After the mayor of a tiny hamlet is decapitated by an irate populace, the Powers That Be(mindful of an upcoming election) decide to appoint a total moron as temporary mayor. Thetheory is that an idiot won’t get himself into trouble. The idiot they find is Juan Vargas (DamiánAlcázar), who arrives with his wife and a head filled with plans to do good things for thecommunity. We all know what is paved with good intentions, though, and confronted with acomplete lack of funds, o…r hero very quickly descends into graft, extortion and murder,becoming even more sadistically corrupt than his predecessor.
At just over two hours, Herod’s Law is a bit on the long side. We get where it’s goingquite early, and the film takes a bit too much time to catch up with where the audience already is.At the same time, the cheerful black humour (and it is very, very black indeed) is infectious. Thefilm isn’t groundbreaking, but its cynicism is bracing. A basic familiarity with Mexican politics ishelpful here.
The 5.1 track is disappointingly harsh. The distortion on the dialogue is constant and verydistracting, with loud buzz and jarring sibilance. There are essentially no surround effects(barring one or two over-enthusiastic moments), except for the music, and it is sometimes tooloud from the rear speakers.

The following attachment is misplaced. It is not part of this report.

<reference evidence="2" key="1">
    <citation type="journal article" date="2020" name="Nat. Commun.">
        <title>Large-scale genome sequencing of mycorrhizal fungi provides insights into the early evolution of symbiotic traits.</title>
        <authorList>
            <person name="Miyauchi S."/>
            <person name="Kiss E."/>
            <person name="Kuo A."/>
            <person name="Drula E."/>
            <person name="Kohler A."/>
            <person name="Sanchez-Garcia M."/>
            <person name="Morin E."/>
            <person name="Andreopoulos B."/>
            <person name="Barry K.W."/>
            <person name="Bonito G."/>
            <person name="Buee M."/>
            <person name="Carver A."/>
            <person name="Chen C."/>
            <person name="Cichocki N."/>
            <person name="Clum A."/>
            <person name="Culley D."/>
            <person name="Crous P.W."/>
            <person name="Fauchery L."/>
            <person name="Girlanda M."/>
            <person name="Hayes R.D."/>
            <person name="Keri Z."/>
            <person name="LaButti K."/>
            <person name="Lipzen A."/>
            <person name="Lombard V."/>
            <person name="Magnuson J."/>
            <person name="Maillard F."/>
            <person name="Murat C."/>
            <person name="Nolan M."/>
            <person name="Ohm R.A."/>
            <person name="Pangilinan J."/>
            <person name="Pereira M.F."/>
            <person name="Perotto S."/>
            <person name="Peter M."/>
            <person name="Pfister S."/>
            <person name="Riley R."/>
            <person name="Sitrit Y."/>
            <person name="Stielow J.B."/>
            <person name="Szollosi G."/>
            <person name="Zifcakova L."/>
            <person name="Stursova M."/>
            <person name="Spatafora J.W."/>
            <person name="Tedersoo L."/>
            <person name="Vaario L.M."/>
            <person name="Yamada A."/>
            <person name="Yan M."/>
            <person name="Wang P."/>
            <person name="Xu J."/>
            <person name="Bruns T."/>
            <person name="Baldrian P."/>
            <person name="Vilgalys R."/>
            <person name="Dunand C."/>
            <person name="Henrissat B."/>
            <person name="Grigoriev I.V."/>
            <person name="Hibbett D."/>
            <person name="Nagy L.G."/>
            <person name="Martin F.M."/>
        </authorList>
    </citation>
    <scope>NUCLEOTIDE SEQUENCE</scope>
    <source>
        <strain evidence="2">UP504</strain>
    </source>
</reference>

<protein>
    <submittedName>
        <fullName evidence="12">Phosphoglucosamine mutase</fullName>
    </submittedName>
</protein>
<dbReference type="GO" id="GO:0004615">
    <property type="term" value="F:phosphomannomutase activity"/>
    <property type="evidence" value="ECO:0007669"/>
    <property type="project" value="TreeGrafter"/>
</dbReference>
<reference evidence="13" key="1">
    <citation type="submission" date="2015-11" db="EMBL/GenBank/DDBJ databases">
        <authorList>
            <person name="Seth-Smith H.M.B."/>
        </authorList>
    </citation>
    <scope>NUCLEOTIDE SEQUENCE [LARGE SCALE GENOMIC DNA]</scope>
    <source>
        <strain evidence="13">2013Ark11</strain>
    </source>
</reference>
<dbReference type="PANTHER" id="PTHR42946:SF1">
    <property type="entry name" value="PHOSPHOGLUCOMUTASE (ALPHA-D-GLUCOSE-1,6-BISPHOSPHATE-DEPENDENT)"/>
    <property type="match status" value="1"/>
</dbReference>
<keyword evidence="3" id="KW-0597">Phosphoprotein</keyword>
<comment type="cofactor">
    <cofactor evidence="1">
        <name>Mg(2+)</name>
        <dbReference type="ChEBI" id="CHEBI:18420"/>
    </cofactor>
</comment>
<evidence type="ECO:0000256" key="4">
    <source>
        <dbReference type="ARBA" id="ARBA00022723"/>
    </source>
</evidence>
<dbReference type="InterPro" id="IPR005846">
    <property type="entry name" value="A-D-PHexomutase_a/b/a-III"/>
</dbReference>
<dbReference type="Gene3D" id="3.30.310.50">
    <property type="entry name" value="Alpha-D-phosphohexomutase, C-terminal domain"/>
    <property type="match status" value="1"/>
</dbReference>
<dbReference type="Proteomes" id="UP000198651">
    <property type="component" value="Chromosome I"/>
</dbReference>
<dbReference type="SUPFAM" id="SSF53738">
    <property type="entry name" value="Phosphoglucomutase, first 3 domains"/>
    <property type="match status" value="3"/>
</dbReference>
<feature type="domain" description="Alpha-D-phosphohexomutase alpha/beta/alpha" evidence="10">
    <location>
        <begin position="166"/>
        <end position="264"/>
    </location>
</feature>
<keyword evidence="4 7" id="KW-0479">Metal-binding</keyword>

The colours are the warm brown of nostalgia, and are nicely rendered in this 1.85:1anamorphic widescreen transfer. The grain as very minor, as is the edge enhancement. Thecontrasts and blacks are good. Unfortunately, this is another disc plagued by a tendency to pulsein an out of focus. Though this flaw isn’t as bad as on many other discs, it is still distracting, andhappends often enough to be irritating.
Nothing here except the trailer for Lucia, Lucia and an ad for the Cinema Latinocollection as a whole.
An engaging black comedy that, while not blazingly original, plays out in very satisfyingfashion. Audio and video could do with some work, however.
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